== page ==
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Earliest hominin occupation of Sulawesi, Indonesia


Sulawesi is the largest and oldest island within Wallacea, a vast zone of oceanic islands separating continental Asia from the Pleistocene landmass of Australia and Papua (Sahul). By one million years ago an unknown hominin lineage had colonized Flores immediately to the south1, and by about 50 thousand years ago, modern humans (Homo sapiens) had crossed to Sahul2,3. On the basis of position, oceanic currents and biogeographical context, Sulawesi probably played a pivotal part in these dispersals4. Uranium-series dating of speleothem deposits associated with rock art in the limestone karst region of Maros in southwest Sulawesi has revealed that humans were living on the island at least 40 thousand years ago (ref. 5). Here we report new excavations at Talepu in the Walanae Basin northeast of Maros, where in situ stone artefacts associated with fossil remains of megafauna (Bubalus sp., Stegodon and Celebochoerus) have been recovered from stratified deposits that accumulated from before 200 thousand years ago until about 100 thousand years ago. Our findings suggest that Sulawesi, like Flores, was host to a long-established population of archaic hominins, the ancestral origins and taxonomic status of which remain elusive.

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Figure 1: Sunda, Sahul and Wallacea.
Figure 2: Talepu excavations T2 and T4.
Figure 3: Finds from Talepu excavations 2 (T2) and 4/4B (T4/T4B).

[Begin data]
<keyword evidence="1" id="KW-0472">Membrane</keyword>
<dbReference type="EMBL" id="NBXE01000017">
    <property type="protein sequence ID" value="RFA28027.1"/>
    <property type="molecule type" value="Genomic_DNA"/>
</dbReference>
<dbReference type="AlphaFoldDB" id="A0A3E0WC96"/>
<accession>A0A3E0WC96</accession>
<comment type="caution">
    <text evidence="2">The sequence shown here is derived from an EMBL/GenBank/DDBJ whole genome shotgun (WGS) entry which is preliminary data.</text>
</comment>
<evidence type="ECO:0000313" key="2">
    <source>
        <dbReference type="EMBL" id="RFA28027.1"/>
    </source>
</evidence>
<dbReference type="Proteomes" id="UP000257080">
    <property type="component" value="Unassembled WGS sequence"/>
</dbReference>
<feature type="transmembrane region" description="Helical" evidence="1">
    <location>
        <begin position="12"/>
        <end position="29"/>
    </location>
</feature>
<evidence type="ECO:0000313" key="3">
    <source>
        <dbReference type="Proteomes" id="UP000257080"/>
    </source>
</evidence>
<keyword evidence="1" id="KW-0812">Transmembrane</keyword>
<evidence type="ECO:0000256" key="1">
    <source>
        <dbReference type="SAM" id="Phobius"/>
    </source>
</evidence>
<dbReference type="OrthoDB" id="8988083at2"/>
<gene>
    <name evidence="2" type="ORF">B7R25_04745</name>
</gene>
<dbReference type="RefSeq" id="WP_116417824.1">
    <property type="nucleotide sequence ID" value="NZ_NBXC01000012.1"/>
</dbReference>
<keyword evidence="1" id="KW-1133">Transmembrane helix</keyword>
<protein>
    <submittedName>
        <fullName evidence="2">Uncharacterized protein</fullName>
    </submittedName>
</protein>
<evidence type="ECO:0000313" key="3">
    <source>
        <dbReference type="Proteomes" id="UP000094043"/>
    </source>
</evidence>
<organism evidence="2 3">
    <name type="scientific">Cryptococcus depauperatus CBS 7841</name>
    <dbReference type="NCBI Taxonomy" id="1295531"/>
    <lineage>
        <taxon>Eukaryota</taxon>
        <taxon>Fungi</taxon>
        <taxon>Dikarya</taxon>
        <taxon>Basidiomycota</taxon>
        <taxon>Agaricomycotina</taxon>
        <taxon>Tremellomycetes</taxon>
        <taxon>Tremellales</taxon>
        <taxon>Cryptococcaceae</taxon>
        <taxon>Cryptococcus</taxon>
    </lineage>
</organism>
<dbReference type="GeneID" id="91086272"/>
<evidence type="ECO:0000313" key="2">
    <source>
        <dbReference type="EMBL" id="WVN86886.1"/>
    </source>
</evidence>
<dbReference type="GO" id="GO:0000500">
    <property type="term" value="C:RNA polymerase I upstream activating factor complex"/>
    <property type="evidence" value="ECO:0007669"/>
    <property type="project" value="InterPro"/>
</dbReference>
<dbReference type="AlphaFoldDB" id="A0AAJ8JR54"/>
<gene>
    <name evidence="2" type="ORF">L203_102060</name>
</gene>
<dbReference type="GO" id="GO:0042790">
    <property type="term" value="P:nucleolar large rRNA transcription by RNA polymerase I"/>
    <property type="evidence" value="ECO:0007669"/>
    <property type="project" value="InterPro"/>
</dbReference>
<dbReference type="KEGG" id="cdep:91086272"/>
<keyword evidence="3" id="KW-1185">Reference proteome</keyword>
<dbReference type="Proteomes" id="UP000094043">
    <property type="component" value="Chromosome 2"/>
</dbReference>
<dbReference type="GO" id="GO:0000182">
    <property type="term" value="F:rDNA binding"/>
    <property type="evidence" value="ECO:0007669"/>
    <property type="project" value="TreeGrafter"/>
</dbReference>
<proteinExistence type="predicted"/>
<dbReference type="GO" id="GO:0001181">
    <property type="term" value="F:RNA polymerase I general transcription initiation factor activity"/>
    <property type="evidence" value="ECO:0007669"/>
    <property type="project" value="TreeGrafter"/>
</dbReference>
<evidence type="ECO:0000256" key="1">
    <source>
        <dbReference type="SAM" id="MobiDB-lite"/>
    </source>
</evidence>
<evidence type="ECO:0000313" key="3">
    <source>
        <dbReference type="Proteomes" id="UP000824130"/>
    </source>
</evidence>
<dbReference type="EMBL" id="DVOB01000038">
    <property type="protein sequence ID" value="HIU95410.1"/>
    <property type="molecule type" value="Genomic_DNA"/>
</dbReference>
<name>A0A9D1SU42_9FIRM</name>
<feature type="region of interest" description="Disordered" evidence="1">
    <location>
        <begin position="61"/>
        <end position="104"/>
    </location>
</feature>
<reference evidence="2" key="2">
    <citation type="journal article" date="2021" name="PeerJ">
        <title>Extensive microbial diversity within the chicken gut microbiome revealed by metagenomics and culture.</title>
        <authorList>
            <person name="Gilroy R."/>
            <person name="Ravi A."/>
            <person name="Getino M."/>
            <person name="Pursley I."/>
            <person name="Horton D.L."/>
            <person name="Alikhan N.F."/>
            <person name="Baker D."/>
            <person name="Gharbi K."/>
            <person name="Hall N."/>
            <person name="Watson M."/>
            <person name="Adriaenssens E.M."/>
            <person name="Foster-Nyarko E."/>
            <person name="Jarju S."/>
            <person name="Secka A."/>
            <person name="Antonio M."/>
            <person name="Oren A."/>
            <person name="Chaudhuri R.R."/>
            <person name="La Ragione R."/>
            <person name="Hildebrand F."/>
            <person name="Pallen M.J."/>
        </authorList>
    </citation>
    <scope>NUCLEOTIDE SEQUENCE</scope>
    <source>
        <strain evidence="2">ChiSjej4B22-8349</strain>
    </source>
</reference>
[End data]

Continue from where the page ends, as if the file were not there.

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This research was supported by grants from the Australian Research Council (ARC) to M.J.M. (DP0770234/DP1093342) and G.D.v.d.B. (FT100100384), and funds from the Geological Survey Institute of Indonesia. L.B. and R.G.R. are supported by ARC Fellowships FT140100384 and FL130100116, respectively. A.B.’s involvement was supported by ARC fellowship DE130101560. The stone tool analysis was supported by ARC Fellowship DP1093342 to M.W.M., and M.S. was funded by the Villum Foundation. The fieldwork was authorized by the directors of the Geological Survey Institute of Indonesia, A. Djumarma Wirakusumah and Y. Kusumahbrata. We further acknowledge the Indonesian State Ministry of Research and Technology and the National Centre for Archaeology in Jakarta (ARKENAS), for facilitating the research. Field assistants included H. Oktaviana, Dadang, S. Sudjarwadi, Ngaliman, T. Suryana and U. P. Wibowo. During the excavations we were assisted by the landowner, Wahe, and 11 other local labourers. Y. Jafari prepared the sediment samples for optical dating and L. Kinsley assisted with the uranium-series analysis. We thank K. Westaway, D. Granger, B. Pillans and B. Jones for additional field support, and S. van der Mije for allowing access to the vertebrate collection at Naturalis. S. Hayes is thanked for providing feedback on the manuscript.